How about a little truth, friends? I usually sort of roll my eyes at running form. I’m a long distance runner, after all. I’m not looking to shave seconds off a race time. And I mostly believe the best way to get better at running is to run. But I’ve been applying a lot of my yoga training off my mat (and in my running shoes) lately, and there’s a few things I’d like to share.
What I like about these tips is they don’t require extra time for an extra workout or any special skills. All you really have to do is bring awareness, or mindfulness, to your body while you’re already running. Even then, I would recommend focusing on your running form only periodically throughout your run. For example, for a few minutes at the beginning and end of a short run or at the beginning of each mile during a long run. During the in between moments, breathe, relax and enjoy!
Relax the elbows and the fists
I often joke that I try to do yoga with my jaw and run with my fists. Whether it’s the jaw or the fist, clenching uses up a lot of energy that can be put to better use somewhere else in the body. So relax those fists! Give them a good shake. And notice if that tension has seeped up to the elbows. Chances are something less than 90 degrees is doing more harm than good.
Roll the shoulders down and back
And while we’re focused on the arms, go ahead and roll them down onto the back a couple times. If this sounds like a yoga cue, that’s because it is. It helps to neutralize the spine, something that’s just as important in running. Do you run with a jogging stroller? Do this 10 more times.
If you’re running on a technical trail this might not work. But if the ground beneath your feet is fairly predictable, go ahead and look up. Relaxing the arms, rolling the shoulders onto the back and looking up opens the chest up to breathe. Looking up also has a psychological effect. For me anyway. It helps me focus less on the physical challenges of running and begin to appreciate the world around me.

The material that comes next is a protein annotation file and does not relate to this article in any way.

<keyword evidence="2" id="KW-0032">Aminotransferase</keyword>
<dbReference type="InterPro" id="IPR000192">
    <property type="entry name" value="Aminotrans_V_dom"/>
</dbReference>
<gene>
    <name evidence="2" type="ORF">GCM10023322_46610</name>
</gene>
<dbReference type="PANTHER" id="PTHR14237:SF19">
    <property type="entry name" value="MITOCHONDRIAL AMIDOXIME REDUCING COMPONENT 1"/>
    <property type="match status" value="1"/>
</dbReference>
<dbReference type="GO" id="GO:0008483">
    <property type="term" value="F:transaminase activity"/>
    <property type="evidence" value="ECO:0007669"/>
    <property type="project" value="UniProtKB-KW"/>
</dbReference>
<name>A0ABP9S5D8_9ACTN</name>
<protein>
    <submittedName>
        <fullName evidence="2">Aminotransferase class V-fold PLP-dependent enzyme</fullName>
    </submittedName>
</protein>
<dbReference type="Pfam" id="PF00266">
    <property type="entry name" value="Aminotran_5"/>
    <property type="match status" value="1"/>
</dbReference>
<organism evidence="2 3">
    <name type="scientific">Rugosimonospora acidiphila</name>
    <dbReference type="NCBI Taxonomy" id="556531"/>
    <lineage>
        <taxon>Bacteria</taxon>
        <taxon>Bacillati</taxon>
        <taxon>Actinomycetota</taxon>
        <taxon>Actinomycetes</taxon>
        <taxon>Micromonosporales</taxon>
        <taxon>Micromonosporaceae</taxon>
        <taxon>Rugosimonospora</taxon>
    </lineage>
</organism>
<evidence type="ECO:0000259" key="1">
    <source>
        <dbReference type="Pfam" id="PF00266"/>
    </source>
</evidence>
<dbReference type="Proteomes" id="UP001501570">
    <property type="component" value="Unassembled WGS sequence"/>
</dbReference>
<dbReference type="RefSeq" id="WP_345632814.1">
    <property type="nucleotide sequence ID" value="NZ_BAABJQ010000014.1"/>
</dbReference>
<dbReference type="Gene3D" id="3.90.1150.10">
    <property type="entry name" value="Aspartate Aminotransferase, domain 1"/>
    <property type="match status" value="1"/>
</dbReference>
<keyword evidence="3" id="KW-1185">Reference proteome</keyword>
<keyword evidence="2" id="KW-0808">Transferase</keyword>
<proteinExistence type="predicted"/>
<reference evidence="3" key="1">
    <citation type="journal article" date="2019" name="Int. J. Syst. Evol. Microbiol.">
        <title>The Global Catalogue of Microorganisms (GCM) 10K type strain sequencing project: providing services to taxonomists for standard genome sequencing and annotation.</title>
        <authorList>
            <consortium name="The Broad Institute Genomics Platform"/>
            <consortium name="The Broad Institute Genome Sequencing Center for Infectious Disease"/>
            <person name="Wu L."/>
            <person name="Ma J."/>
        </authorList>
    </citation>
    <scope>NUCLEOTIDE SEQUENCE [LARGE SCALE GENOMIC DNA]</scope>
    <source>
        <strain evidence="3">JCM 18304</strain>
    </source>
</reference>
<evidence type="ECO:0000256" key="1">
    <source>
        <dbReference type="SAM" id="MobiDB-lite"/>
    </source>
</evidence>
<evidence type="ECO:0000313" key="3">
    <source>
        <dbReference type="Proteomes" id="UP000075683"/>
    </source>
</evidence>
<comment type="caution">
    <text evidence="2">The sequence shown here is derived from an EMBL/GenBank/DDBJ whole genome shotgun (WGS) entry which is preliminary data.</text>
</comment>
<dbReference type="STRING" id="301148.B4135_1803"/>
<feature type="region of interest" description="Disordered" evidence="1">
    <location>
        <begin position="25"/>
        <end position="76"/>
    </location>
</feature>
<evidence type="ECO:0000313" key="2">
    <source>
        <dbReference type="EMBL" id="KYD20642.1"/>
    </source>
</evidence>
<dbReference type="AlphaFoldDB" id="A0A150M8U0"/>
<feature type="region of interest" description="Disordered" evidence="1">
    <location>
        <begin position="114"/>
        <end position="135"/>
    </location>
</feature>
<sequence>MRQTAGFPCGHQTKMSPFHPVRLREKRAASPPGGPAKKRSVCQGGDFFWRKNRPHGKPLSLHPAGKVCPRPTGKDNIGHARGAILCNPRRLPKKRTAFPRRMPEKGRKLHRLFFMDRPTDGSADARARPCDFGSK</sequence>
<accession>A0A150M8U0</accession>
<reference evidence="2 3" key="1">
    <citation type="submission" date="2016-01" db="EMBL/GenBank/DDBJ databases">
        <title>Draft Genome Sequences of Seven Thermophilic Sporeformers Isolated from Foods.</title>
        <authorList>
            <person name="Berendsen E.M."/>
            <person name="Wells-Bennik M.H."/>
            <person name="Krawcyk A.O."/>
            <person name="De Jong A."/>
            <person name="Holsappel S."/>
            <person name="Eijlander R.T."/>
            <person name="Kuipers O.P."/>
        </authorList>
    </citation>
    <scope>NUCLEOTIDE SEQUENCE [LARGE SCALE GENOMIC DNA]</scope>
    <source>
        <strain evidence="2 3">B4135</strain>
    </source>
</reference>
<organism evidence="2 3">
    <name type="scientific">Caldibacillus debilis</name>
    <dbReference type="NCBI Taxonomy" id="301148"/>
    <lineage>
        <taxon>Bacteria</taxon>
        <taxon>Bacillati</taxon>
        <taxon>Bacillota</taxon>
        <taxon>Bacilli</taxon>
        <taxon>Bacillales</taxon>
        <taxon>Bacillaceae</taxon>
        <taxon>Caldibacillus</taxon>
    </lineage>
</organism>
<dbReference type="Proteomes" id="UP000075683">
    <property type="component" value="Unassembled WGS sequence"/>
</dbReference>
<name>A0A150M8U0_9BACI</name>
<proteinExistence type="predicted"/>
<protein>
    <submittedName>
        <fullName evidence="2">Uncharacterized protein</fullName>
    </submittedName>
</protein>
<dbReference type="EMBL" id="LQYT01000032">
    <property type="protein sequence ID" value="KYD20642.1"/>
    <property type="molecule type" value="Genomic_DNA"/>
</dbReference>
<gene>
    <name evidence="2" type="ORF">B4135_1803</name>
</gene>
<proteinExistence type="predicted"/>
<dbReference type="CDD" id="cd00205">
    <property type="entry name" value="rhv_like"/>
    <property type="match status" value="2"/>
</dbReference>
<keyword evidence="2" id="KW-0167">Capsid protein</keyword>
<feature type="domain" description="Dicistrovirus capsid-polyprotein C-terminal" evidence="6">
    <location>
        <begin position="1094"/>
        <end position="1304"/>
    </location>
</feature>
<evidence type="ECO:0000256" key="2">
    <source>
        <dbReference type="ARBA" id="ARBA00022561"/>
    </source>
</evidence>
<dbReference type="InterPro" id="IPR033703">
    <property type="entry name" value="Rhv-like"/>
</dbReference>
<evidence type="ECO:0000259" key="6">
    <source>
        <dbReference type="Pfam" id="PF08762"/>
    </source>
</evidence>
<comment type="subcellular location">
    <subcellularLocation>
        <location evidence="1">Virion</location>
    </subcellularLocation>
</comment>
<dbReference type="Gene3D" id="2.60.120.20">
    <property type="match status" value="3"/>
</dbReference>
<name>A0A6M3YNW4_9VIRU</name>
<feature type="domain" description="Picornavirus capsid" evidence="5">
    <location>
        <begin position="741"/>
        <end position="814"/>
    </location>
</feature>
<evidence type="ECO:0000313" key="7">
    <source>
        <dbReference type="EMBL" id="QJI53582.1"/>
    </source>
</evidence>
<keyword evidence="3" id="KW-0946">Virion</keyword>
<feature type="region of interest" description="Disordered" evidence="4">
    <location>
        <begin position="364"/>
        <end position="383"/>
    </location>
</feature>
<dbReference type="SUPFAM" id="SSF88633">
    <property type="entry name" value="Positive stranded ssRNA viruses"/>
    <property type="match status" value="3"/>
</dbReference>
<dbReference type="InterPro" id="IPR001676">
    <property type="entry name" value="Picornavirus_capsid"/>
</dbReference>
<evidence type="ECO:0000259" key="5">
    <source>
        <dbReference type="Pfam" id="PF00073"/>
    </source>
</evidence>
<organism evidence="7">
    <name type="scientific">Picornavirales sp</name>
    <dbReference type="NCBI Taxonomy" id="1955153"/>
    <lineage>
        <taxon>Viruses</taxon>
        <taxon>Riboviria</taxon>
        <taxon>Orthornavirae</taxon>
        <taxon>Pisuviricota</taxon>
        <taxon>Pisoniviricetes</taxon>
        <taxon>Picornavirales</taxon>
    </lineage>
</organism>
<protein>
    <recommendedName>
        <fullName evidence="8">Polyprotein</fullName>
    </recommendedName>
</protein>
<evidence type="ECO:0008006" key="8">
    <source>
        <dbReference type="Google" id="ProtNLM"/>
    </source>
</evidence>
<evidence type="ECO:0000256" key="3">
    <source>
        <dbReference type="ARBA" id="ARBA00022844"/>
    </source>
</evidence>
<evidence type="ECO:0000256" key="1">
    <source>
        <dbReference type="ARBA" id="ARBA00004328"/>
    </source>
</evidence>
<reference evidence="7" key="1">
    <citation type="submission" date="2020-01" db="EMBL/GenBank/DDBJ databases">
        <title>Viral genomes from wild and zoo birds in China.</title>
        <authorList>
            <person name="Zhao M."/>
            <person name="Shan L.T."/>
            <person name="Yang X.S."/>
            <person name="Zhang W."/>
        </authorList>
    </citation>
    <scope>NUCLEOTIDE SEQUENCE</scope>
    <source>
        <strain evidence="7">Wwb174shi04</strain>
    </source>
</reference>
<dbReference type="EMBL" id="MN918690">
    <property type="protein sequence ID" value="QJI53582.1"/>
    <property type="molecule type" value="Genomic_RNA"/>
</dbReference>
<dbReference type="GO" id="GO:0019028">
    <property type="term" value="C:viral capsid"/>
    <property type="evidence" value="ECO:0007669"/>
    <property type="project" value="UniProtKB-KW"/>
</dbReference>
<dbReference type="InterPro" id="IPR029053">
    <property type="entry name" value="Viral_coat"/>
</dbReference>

Engage the lower abdominals
My belly likes to flop out in front of me and drag my pelvis with it. I blame my girls and their stay in my uterus, and I don’t think I’m alone in this. Just to be clear – this has nothing to do with how much padding is on top of our abdominal muscles. Gently engaging the lower abdominals helps lift the front/top of the pelvis, remove any overarch in the lower back and reduces the stress on the lumbar spine.
If engaging the lower abdominals makes it harder to breathe or causes you to tuck the tailbone you’ve probably gone too far. So ease up a bit. All we’re doing here is bringing some awareness to the abdominals and the role they play in proper running form.
Activate the outer hip/butt muscles
I pulled my left outer hip/butt muscle about 10 years ago, and it’s always sort of lurking there in the background. I know my outer hip/butt muscles are weaker than my inner thighs. I also know this is pretty common. Inflexible inner thighs and weak outer hip/butt muscles can cause the thigh bones and knees to turn in while running and can potentially contribute to or aggravate existing Illiotibial Band Syndrome (ITBS).
Even if you’ve never experienced ITBS it can’t hurt to bring extra awareness to the outer hip/butt muscles while running. All you really have to do is think about them. The effect is shocking and feels almost magical, especially when running uphill. I feel like I’m tapping into a hidden reserve of energy. On flat ground I find it’s impossible to NOT speed up. The trick is to then slow back down to an easy pace without losing the activity in the outer hip/butt muscles.
What do you do to improve running form? If the answer is nothing, don’t worry. Getting out for a run is an accomplishment in and of itself.